[Ads-l] Root of Pook?

George Thompson george.thompson at NYU.EDU
Wed Sep 21 21:03:47 EDT 2016

      Last Week Mr. Thomas Brunton, his Wife and three or four more of his
Family, in this City, had like to be poisoned by eating the Root of Pook,
for Horse Radish; but by having the immediate Assistance of a Physician,
they are now almost all recovered.
      N-Y Mercury, March 26, 1764, p. 2, col. 2
I don't see this elsewhere, and don't see it in the OED as such, but
"pukeweed", below, sounds as if it might be a bad plant to eat by mistake.

pukeweed  n. *N. Amer.* (now *hist.*) Indian tobacco,  *Lobelia inflata*,
an erect, usually branched herb bearing racemes of bluish-violet or white
flowers, which yields the alkaloid lobeline and was formerly used as an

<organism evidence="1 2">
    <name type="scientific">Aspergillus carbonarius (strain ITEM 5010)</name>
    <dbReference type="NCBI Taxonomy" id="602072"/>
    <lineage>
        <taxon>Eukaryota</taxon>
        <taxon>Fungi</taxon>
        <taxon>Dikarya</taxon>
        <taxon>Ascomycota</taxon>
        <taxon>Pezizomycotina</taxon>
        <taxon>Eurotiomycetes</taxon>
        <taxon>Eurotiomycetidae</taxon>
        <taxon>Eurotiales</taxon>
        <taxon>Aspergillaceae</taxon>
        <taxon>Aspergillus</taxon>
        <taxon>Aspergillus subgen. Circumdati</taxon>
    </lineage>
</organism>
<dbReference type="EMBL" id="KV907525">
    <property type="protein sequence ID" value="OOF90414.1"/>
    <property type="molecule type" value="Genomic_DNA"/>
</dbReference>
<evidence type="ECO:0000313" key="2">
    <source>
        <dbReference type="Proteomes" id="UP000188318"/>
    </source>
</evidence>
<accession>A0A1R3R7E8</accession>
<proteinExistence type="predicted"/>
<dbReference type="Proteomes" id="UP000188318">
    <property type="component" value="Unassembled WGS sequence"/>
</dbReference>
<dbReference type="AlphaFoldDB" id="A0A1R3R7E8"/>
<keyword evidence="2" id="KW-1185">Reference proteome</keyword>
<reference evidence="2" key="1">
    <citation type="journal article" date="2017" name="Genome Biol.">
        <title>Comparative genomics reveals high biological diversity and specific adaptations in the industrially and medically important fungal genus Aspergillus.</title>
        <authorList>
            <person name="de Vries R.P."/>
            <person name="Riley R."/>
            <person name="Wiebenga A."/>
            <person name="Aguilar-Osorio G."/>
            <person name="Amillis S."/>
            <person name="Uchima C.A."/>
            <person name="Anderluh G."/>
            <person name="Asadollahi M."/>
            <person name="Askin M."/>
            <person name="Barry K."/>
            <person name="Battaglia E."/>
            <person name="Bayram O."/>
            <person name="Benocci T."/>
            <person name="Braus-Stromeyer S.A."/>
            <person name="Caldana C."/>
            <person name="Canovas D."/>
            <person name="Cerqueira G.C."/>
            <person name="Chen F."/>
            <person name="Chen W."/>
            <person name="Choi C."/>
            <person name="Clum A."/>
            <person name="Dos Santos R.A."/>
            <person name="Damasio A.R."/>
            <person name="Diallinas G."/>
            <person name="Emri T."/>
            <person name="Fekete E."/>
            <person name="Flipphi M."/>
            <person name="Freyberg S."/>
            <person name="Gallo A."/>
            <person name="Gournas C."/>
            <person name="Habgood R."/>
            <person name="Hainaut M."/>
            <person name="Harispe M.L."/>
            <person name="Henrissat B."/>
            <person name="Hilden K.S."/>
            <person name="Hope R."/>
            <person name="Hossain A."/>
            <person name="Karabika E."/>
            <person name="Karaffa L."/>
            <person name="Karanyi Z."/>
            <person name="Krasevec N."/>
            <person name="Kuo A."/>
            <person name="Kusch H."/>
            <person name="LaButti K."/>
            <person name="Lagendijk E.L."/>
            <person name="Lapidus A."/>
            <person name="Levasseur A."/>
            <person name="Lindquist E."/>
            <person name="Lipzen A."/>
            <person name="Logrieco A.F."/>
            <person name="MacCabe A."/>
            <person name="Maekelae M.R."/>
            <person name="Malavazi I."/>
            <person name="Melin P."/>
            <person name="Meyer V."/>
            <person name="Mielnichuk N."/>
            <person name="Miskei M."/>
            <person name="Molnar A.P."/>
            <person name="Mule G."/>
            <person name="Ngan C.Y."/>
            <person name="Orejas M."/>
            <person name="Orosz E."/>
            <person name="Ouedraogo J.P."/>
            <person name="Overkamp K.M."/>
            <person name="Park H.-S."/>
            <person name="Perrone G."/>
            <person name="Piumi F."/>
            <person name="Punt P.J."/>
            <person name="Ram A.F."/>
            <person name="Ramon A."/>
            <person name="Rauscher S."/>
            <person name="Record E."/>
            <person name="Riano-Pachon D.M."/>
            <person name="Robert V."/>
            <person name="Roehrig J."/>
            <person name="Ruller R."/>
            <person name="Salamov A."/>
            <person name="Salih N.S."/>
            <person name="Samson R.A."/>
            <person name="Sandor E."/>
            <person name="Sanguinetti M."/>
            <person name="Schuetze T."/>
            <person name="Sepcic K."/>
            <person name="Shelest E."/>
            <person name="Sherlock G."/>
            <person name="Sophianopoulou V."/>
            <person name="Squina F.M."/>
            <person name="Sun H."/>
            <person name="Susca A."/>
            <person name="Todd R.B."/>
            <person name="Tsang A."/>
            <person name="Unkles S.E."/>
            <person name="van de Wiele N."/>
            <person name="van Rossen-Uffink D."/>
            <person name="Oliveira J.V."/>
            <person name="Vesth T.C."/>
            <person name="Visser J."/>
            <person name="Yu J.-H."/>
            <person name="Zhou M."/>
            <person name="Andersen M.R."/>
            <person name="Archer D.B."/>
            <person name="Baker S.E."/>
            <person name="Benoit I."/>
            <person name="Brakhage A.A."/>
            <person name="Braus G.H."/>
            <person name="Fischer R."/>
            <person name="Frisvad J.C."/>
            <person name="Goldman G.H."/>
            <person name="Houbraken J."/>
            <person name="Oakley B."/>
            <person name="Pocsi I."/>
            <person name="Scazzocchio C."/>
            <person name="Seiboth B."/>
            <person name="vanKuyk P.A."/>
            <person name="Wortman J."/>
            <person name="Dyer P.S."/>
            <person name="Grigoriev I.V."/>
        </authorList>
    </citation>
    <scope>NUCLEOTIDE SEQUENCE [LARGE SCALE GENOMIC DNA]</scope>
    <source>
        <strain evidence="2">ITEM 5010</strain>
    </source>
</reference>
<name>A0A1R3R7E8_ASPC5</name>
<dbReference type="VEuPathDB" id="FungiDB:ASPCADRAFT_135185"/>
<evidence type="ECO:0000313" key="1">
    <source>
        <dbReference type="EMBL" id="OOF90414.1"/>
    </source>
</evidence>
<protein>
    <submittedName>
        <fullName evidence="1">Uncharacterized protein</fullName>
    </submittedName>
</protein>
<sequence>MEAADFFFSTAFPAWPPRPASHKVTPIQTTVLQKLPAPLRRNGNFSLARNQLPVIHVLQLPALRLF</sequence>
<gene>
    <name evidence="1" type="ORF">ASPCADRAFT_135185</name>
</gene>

1830    C. S. Rafinesque *Med. Flora* 2.22   *Lobelia inflata.
Names..Vulgar.* Indian Tobacco, Wild Tobacco, Emetic Weed, Puke Weed.
1925    *Sci. Monthly* Aug. 207   For lobelia or the puke weed Bartram made
such remarkable claims that the passage is quoted verbatim.
1994    J. S. Haller *Med. Protestants* 41   Thomson established an
alternative system of medical treatment. He depended most heavily on
lobelia (his ‘pukeweed’).

George A. Thompson
The Guy Who Still Looks Stuff Up in Books.
Author of A Documentary History of "The African Theatre", Northwestern
Univ. Pr., 1998.

But when aroused at the Trump of Doom / Ye shall start, bold kings, from
your lowly tomb. . . .

L. H. Sigourney, "Burial of Mazeen", *Poems*.  Boston, 1827, p. 112

The American Dialect Society - http://www.americandialect.org

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